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GPIB Driver problem

Posted on 2006-12-01
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Last Modified: 2013-12-28
Greetings all. This issue is a bit complex, so I will try to explain it as well as I can. Please respond with any other questions that you might have. This is a work related problem. I am trying to get an old motion control system operating once again. The system is a VME based system that houses a Microprocessor, Hard Drive/Floppy combo, PMAC VME motion control board and an Infranor Servo Motor Amplifier. The original Processor was DOA and new hardware was purchased that is supposed to be 100 Compatible. It is made by the same Mfg and is simply a newer Processor Board by Xycom VME. The board has a Modular I/O carrier in which a National Instruments PC-104 GPIB board is plugged in to. Upon initial boot-up, after the installation of the new Processor board, I was pleasantly surprised that virtually the entire system worked. The only problem is that the system reports a GPIB System Error. An attempt at a GPIB Diagnostic reports that there may be an Interrupt conflict. According to the Processor Data sheet, the GPIB Base address (2C0 Hex)is available, as is the Interrupt (11). I have tried everything I could think of to get the system to recognize the board, to no avail. A call to the Processor Mfg resulted in the following: According to them, the system needs to be rebuilt from scratch for it to work. I can't believe this. I am cringing at this because the PMAC VME requires several dozen settings that I know nothing about to be configured properly. I have tried to figure out how to remove all traces of the driver while still keeping it on the system in a new folder but I just don't know enough about NT to do it. So.... that is my problem. I need to get this system to recognize the GPIB board. I think if I can remove it and all traces and re-install it might work, but I don't know how. A total rebuild is a MAJOR undertaking and truly in the realm of absolute last resorts. One suggestion was to do a re-install of just NT, but again, I know just a little more than nothing about NT. I do have a floppy disk set for install... I think lol

Help......
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Question by:flubbster
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Chipm0nk earned 500 total points
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My guess is that you may have a conflict with the IRQ and/or address of the board.

If you remove the board form the system and remove all the drivers you may be able to avoid a complete rebuild.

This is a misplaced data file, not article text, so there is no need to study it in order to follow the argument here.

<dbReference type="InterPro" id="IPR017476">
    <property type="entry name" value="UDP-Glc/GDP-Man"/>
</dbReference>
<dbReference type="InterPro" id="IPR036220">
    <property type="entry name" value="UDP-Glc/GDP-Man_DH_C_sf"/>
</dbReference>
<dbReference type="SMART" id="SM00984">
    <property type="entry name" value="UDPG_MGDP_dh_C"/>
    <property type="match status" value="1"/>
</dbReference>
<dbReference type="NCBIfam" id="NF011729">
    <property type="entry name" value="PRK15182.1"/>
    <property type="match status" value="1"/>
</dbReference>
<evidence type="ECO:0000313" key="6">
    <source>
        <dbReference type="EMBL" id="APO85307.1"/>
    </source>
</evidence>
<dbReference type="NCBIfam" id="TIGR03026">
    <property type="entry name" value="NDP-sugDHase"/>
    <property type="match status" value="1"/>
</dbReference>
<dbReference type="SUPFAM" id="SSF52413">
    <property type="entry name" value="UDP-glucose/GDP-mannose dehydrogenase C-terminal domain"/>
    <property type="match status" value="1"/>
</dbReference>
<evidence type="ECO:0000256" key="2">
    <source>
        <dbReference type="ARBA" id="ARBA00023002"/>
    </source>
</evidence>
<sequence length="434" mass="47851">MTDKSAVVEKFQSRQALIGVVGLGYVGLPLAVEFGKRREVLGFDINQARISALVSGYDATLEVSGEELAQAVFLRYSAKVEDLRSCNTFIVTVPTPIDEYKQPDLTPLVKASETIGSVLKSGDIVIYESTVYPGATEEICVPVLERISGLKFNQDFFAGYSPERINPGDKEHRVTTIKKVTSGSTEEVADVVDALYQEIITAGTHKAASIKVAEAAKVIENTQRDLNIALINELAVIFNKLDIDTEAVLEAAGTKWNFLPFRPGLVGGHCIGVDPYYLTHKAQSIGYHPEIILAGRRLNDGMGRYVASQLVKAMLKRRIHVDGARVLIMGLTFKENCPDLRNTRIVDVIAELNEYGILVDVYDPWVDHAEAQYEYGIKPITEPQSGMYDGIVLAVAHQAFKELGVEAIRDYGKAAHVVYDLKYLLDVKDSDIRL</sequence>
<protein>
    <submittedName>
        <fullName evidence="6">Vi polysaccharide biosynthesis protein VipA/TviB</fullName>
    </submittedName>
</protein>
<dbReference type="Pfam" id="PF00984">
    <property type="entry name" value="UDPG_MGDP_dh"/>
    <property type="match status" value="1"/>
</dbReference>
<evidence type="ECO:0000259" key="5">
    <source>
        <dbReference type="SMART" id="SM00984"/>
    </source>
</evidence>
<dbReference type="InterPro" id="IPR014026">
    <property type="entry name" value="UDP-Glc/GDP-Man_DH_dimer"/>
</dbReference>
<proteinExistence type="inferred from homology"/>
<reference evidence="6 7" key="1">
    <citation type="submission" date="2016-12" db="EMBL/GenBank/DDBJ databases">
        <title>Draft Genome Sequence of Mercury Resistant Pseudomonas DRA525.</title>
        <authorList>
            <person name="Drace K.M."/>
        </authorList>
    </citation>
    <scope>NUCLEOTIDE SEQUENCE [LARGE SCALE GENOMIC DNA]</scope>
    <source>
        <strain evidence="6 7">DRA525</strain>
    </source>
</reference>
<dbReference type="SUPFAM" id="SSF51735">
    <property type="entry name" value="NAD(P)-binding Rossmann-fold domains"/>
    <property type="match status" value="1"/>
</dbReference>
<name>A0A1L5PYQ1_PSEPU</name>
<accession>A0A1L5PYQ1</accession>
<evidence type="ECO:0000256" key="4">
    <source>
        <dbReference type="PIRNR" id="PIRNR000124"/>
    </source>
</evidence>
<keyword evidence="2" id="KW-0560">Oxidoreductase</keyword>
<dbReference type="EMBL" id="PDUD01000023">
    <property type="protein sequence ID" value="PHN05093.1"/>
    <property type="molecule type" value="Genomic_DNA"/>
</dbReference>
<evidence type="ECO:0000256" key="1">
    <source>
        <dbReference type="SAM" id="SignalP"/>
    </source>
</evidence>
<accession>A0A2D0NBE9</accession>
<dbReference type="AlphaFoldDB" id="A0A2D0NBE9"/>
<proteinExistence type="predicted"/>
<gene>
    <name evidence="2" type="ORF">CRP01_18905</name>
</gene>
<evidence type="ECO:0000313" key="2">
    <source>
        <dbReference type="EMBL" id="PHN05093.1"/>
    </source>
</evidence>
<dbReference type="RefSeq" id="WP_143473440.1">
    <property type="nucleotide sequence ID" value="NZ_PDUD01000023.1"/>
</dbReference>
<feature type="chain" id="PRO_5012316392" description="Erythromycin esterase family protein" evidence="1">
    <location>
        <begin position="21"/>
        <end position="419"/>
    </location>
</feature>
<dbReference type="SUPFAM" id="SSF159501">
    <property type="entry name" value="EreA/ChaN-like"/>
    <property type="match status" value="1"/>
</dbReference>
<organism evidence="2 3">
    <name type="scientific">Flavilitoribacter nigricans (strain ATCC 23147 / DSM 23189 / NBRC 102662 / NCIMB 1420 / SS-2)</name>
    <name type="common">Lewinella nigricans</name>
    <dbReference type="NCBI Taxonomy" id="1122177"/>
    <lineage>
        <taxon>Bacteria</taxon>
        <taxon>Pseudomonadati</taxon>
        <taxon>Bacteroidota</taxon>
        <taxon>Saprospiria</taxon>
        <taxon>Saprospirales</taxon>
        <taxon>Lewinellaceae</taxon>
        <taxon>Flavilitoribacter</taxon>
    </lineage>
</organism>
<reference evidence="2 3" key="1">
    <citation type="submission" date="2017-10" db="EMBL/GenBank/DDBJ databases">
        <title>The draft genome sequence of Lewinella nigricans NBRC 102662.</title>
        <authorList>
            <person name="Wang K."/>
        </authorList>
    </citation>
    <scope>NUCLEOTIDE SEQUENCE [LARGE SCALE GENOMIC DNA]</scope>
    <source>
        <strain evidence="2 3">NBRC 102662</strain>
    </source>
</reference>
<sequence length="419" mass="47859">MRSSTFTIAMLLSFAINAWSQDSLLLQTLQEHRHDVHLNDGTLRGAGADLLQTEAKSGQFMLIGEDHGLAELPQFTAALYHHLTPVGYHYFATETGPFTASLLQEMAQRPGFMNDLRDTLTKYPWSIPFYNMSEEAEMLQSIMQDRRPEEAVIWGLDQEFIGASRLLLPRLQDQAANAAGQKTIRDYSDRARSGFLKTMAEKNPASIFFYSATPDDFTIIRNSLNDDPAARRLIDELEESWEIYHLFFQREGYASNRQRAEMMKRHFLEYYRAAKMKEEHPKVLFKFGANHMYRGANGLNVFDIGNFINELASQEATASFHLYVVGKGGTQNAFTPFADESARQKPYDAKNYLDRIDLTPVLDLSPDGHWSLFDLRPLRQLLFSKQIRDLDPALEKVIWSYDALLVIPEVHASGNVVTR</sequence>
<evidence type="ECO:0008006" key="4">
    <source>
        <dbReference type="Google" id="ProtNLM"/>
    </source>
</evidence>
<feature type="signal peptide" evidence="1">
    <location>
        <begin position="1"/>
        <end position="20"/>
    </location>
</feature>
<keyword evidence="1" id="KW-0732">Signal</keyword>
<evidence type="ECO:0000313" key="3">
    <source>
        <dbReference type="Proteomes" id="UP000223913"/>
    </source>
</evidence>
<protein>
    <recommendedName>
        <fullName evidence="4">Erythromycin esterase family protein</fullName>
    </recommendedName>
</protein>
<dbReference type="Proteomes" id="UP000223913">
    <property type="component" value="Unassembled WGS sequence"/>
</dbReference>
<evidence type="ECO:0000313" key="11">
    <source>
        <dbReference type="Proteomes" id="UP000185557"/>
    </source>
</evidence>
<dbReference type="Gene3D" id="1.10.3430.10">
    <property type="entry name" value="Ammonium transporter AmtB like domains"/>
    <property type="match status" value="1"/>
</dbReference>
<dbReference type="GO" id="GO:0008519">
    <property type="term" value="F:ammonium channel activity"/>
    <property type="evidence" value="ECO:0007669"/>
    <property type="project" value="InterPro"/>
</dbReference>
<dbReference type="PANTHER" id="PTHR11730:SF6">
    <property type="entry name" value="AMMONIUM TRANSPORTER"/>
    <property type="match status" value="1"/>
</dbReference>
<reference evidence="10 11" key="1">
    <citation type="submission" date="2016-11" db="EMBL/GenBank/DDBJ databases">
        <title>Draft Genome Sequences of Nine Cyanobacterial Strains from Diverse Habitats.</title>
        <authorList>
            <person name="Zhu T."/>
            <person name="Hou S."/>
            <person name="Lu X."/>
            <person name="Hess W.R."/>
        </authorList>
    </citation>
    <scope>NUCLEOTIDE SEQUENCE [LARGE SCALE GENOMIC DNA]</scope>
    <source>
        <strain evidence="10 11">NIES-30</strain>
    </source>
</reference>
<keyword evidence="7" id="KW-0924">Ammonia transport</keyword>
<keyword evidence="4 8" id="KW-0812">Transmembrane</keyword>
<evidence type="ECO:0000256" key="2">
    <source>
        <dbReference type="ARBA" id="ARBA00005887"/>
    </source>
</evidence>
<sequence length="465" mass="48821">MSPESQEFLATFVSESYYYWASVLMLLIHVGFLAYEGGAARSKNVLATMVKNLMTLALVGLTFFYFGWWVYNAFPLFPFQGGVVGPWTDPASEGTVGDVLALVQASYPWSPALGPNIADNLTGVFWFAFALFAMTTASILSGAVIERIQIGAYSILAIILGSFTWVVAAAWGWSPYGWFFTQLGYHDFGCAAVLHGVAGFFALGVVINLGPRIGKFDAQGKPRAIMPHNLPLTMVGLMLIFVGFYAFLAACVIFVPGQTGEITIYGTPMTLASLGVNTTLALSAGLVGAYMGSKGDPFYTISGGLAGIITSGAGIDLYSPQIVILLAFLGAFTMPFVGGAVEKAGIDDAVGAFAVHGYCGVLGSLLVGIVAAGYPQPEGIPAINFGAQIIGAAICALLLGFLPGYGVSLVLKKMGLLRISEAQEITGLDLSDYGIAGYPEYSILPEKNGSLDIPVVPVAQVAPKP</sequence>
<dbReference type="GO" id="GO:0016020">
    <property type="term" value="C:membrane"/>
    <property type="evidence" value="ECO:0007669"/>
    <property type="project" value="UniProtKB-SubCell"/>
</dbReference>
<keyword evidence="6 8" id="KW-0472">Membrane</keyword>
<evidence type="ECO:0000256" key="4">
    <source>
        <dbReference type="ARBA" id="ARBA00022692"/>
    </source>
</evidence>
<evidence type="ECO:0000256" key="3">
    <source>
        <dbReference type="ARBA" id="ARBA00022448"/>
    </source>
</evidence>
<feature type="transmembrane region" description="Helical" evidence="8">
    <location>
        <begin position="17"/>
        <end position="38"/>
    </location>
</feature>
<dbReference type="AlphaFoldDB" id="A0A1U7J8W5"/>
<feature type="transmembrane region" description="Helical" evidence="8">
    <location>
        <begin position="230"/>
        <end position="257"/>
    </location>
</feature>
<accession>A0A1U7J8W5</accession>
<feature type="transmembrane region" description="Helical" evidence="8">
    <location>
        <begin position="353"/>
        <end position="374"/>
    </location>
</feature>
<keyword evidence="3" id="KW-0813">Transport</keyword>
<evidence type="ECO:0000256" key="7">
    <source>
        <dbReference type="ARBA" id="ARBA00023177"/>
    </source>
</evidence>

To remove the drivers, first remove anything related to this board that you can using the regular uninstall methods, if there are any.  

Once that is done, you will need to manually remove the drivers.  To do so, you will need to use Regedit and find the entries under \HKEY_LOCAL_MACHINE\Hardware, \HKEY_LOCAL_MACHINE\Software and \HKEY_LOCAL_MACHINE\System\CurrentControlSet that correspond to the GPIB and remove them- I recommend that you create a backup folder somewhere on the disk and export the keys to files in this folder and then delete them.  

You should note any files (usually .sys but possibly .dll or .exe) that are referenced by the entries that you delete.  Move these files to that folder once they are no longer referenced - this will ensure that your new install does not use any of the existing files and copies over fresh files for use.

The article here: http://support.microsoft.com/kb/126690 is informative and provides a good crash course on NT 4.0 setup issues.
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by:flubbster
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I have some new information. I was asked by my boss to go ahead and do a completely fresh install of Windows NT 4.0 After a successful installation, I then installed the latest and greatest driver for the GPIB card from National Instruments. I still have the same problem. The driver installs fine and the software is detected along with the hardware. It is not able to initialize the driver however. I have recently just found the older version of the driver and want to try that, but I am now stuck with trying to uninstall the version already there. How can I know if I get all the driver stuff off the system???

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by:Chipm0nk
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It really sounds like an IRQ conflict.

Check the board for any physical jumpers and see if you can set it to a different IRQ that is not used by any other hardware.  IRQ 11 is often used by video cards and SCSI controllers.

For getting the drivers off of the system, please see my first post.
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BTW: NT 4 does not support "plug and play" auto configuration.  With NT4, you really DO have to figure out all your IRQs and Addrs in order to make sure your hardware is going to work together.

If your system is Plug and Play, you might need to reserve the IRQ in the BIOS setup, so that the board will work.
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by:flubbster
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Chipmonk...

It did turn out to be an IRQ problem. What made it so hard was that I tried every IRQ that was avaliable and it still did not work. I even tried reserving an iRQ in BIOS, but that caused a failure to boot problem. The Mfg now admits that there is some bug in the board that they need to address. I got it to work by using the IRQ that is normally used for the printer. No printer is used for this system so that was an allowable solution. Thanks for your help.
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